While this goes on each of the priest's wards seems to live in a world of his own, denying the real world in different ways. The eccentricities only work to feed Adam's rage and make him more violent. Ivan fails to notice even the beatings that Adam subjects him to and just keeps encouraging Adam to bake his cake in spite of the various garden pests and problems that seem to keep getting in his way. Ivan is not the hero he at first appears and is frequently tyrannical with his own parishioners.

Each character seems to be on a different wavelength and each person's bizarre behavior seems to echo in the others. Meanwhile God or the Devil is somehow sending messages to Adam through the Bible in his room.

None of this gives a feel for how strange this film is and how bizarre the characters and the turns of fate are. This is a film that is difficult to pigeonhole. ADAM'S APPLES jumps from comic to tragic to surreal to dramatic without missing a beat. The film was written and directed by the Danish Anders Thomas Jensen, who has a penchant for peculiar stories of weird people.

With the most bizarre characters we have seen in film for quite some time, this strange comedy leaves the viewer constantly off- balance. I rate it a low +2 on the -4 to +4 scale or 7/10. In the print I saw the absurdist atmosphere is only enhanced by the peculiar subtitles, as if they were written by someone who did not quite have the hang of the English language. For example when an exasperated character apparently gives out with "for f**k's sake" it is translated "for the sake of f**k."

Film Credits:


Truth (letter of comment by Mark R. Leeper):

In Evelyn's comments on WHY TRUTH MATTERS, in the 03/02/07 issue of the MT VOID, she quoted the theme of a book she read. It is "Truth matters because we are the only species we know of that has the ability to find it out." I have to say that it was I who pointed her to this book and it was specifically to point out that quote. I showed her that particular quote because I dislike it so much. If think it is wrong at least two ways. In fact, I have found out that curiosity, which is the will to find the truth, is not only a human trait. In spite of the old adage that "curiosity killed the cat," there are many living cats that show curiosity. A dog will also investigate and experiment. Many years ago my mother put a sweater outside to dry on a sweater dryer. This device is like a little trampoline with netting to allow the sweater to dry on top and bottom. She came back out to find our dachshund had gone to the effort to step up on the dryer, walk across the sweater, and step down on the other side, leaving footprints across the sweater. Why would he bother to do that if he was not curious to find out what it was like to walk on this different sort of surface? Dogs frequently show curiosity, particularly if they think there is a possibility that there will be something to eat as part of the experience. I seriously disagree that we are the only species that is interested in finding truth.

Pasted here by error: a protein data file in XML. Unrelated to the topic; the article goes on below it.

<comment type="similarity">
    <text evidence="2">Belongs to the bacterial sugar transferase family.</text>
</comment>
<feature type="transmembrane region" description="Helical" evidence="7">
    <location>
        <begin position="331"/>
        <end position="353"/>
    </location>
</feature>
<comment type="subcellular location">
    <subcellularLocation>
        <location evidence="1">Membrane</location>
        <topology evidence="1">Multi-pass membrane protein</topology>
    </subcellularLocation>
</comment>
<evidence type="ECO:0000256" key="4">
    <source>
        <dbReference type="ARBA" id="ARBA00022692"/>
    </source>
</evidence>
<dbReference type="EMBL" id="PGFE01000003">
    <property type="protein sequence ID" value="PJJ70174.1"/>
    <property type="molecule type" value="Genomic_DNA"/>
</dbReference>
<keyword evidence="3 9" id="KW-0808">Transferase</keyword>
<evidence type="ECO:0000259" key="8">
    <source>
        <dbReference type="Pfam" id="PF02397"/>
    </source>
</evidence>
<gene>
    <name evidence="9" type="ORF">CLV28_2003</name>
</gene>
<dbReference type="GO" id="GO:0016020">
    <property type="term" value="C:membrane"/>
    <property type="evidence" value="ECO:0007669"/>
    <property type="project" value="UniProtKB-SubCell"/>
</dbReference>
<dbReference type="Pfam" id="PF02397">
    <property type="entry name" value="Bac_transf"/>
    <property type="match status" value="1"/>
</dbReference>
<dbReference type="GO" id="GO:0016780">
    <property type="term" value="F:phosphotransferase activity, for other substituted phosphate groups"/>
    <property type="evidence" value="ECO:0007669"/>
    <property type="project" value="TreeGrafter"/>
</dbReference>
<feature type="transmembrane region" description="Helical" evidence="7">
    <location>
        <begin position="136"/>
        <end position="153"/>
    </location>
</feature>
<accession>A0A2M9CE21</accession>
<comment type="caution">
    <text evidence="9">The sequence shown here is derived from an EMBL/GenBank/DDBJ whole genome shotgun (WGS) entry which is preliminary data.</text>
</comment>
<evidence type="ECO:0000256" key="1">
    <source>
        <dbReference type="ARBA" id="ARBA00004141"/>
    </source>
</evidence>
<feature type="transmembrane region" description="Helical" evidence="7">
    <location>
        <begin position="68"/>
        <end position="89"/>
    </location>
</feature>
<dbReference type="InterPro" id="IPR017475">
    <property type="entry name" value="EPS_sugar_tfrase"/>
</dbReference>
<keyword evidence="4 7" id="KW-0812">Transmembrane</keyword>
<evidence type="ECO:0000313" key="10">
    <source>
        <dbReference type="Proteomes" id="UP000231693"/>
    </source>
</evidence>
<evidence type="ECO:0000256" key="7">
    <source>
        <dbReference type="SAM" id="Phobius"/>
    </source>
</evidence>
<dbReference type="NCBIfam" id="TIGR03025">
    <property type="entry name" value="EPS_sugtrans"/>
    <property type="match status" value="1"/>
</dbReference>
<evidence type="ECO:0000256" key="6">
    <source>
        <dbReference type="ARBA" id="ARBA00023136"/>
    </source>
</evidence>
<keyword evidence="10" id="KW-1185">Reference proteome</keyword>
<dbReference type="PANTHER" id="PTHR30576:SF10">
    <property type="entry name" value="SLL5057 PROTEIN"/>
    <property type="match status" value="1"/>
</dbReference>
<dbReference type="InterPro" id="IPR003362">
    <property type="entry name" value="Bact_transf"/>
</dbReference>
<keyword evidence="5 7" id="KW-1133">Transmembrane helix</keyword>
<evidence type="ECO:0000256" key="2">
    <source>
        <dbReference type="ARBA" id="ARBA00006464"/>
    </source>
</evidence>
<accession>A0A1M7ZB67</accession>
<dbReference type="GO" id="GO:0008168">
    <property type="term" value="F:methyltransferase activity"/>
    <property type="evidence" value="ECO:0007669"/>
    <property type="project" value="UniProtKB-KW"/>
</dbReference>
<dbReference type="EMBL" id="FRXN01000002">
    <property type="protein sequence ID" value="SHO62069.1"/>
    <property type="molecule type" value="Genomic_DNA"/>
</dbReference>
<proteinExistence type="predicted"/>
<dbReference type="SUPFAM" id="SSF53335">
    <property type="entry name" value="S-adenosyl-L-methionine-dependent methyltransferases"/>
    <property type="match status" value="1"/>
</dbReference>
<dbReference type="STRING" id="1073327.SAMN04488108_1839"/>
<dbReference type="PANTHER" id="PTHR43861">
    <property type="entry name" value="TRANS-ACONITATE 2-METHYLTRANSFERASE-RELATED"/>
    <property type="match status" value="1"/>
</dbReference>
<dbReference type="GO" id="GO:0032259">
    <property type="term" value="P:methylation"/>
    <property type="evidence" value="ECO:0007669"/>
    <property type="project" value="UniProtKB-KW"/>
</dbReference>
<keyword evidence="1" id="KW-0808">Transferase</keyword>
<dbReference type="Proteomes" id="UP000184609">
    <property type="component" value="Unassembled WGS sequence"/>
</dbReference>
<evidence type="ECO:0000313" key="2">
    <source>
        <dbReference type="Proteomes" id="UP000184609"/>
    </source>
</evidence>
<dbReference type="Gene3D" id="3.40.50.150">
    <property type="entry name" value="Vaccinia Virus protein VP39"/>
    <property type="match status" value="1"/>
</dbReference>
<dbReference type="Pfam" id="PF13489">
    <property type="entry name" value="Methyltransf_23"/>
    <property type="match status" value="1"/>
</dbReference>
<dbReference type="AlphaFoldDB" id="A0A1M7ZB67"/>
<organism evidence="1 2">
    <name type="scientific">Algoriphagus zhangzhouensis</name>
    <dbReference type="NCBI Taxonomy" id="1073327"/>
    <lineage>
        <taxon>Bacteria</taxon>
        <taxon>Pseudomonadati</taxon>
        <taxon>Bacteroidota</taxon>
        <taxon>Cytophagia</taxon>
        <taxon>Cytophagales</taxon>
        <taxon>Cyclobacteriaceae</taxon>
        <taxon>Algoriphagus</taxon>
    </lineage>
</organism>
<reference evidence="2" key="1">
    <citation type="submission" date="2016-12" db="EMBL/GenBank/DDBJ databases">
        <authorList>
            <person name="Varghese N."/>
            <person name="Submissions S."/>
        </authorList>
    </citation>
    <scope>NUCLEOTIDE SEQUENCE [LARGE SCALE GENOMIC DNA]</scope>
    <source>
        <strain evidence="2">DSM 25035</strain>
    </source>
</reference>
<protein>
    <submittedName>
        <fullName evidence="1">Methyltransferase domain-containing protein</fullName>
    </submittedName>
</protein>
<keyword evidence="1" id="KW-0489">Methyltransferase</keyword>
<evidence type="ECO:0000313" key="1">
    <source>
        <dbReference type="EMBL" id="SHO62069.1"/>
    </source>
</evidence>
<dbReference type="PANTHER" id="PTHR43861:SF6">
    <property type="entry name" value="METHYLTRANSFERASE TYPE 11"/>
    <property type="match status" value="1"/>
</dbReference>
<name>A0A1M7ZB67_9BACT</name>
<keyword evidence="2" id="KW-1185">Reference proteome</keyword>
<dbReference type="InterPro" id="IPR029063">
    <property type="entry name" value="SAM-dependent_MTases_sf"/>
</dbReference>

Also, I am not sure that something necessarily matters just because we are the only species that can do it. We are probably the only species that can designate stones to be Pet Rocks. Sure we can do it. Probably no other species can. But does that mean that making stones into Pet Rocks matters? I think not. [-mrl]

THE ASTRONAUT FARMER, AMAZING GRACE, and BREACH (letter of comment by Taras Wolansky):

In response to Mark's reviews of THE ASTRONAUT FARMER, AMAZING GRACE, and BREACH in the 03/02/07 issue of the MT VOID, Taras Wolansky writes:

One thing about THE ASTRONAUT FARMER stuck in my craw: the government being so intent on preserving its space monopoly that it will even threaten to shoot you down with a missile. When American films are seen in foreign countries, people take stuff like that at face value; indeed, even some naive people here do. (Recall the people who thought Oliver Stone's JFK was a realistic account!) Obviously, there are at least half a dozen serious private space projects going on right now, and nobody's shooting at them.

AMAZING GRACE was indeed a bit of a disappointment, though it deserves an Oscar for make-up. One can keep track of time by watching William Pitt's complexion deteriorate. Also, it would have been valuable to note somewhere that all the African slaves traded across the Atlantic were enslaved by other Africans. Olaudah Equiano is a major character in the movie; in his autobiography he tells how he was enslaved, sold and bought a half dozen times--"and then I first laid eyes on a white man."